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close this bookScience and Technology in the Transformation of the World (UNU, 1982, 496 p.)
close this folderSession IV: The control of space and power
close this folderScience, technology, and politics in a changing world
close this folderJosť A. Silva Michelena
View the documentI. What kind of transformation?
View the documentII. The nature of the crisis
View the documentIII. World political trends
View the documentIV. The role of science and technology
View the documentV. A proposition
View the documentNotes

V. A proposition

The great question is, then, what shall the underdeveloped countries do to change these trends?

We wish to end this paper on a rather optimistic although utopian note. We are convinced that, in so far as the problems of science and technology continue to be negotiated only at inter-state forums, such as TCDC, UNCTAD, UNCSTED, the North-South dialogue, UNIDO, etc., we can only expect infinitesimal progress or no progress at all.

Many reasons can be argued in favour of such a conclusion, but one that seems to us to be critical is that perhaps the most important protagonist is being left out of the negotiations. We are speaking of the transnational corporations.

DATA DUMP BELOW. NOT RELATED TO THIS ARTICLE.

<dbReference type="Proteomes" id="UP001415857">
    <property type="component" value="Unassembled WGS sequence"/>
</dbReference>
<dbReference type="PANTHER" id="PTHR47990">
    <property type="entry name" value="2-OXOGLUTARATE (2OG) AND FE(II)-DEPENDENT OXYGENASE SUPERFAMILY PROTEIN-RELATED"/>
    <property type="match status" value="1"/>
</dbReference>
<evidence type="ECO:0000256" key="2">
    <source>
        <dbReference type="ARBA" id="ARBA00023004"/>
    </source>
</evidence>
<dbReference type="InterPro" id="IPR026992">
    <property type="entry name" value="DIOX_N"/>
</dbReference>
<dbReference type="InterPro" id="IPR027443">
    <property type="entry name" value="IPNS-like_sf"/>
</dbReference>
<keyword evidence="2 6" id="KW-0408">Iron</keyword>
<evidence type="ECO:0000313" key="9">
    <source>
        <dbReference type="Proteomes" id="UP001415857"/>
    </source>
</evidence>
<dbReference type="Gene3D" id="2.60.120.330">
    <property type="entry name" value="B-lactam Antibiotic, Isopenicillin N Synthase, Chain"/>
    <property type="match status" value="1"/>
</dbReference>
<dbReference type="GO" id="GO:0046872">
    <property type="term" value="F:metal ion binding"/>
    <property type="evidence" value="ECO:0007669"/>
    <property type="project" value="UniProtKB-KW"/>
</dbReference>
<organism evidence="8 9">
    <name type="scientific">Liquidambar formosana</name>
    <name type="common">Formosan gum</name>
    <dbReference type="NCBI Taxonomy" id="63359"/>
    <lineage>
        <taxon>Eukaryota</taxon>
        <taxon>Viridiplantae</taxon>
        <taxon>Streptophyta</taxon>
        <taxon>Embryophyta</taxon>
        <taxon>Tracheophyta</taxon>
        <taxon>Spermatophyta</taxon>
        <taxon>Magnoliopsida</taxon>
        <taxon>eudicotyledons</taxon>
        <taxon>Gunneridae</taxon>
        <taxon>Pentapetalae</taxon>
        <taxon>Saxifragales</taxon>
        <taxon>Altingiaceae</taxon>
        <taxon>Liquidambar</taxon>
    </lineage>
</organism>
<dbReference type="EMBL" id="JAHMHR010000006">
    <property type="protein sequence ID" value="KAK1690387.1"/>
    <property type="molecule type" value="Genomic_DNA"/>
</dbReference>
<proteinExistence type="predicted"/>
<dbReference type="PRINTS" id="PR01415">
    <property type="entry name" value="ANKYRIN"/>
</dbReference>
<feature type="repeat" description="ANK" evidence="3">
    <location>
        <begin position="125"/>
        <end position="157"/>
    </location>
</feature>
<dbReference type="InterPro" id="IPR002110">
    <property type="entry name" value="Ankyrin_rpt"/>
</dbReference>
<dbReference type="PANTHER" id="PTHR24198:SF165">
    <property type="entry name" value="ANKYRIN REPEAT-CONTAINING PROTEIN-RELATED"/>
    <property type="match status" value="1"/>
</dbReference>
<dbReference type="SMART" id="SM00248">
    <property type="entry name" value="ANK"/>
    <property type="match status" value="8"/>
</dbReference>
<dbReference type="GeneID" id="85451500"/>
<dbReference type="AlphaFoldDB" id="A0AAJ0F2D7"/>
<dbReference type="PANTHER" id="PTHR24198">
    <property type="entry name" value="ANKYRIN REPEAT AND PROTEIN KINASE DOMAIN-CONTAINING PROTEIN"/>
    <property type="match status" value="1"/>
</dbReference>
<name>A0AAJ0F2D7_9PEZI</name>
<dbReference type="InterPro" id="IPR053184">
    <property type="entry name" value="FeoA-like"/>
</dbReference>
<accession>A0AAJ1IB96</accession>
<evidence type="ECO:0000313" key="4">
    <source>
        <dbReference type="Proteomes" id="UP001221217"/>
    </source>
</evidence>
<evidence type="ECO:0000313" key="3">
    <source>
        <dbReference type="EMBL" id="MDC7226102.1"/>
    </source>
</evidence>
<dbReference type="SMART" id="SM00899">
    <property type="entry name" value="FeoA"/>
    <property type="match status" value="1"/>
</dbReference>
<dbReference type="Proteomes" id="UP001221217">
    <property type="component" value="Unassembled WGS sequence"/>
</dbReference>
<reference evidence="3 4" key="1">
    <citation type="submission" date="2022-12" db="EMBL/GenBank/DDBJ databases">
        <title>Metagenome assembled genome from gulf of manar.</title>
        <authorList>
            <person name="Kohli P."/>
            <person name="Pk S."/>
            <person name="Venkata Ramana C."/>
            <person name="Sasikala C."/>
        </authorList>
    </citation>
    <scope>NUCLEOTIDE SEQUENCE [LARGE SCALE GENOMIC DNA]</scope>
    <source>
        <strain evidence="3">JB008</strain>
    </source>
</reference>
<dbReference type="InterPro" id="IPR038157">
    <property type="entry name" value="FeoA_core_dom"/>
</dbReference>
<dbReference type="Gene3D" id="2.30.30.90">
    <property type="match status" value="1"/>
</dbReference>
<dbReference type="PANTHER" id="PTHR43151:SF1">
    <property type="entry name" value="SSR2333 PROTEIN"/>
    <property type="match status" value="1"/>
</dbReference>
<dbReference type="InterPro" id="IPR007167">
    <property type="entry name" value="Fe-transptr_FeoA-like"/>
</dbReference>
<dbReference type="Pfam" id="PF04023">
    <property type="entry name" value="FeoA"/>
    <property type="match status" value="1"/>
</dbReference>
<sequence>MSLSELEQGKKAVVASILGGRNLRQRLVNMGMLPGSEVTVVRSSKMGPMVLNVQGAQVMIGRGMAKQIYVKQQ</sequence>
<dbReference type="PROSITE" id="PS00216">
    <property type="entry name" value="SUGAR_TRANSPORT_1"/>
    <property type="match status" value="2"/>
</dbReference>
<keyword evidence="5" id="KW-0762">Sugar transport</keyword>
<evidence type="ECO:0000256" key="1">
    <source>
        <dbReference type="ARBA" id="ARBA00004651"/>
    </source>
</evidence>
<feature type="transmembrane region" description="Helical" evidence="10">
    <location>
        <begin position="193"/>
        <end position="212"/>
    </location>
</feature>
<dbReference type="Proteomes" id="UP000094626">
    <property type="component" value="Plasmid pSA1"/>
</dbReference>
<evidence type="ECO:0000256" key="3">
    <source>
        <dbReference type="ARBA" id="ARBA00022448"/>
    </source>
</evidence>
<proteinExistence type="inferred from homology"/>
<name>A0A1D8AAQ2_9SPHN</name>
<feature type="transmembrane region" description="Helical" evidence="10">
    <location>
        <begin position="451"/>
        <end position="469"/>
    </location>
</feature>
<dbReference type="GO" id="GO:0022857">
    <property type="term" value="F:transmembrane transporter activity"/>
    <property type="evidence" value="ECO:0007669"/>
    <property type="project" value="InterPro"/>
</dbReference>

It seems to us that the time is ripe either to create a specific organization or for an existing organization such as the Group of 77 or the Non-Aligned Movement to make its priority objective to deal, in a global way, directly with the transnational corporations. Then and only then can a more substantive context be given to common efforts to increase the capacity to negotiate, to create an information bank, to foster managerial capabilities, to create multinationals of the underdeveloped countries, etc. One reason why we think such an operation may work is that transnational corporations, as in the case of OPEC, may also derive benefits from it. Among others, uncertainty could be reduced and therefore they could plan future ventures and profits in a more reliable way.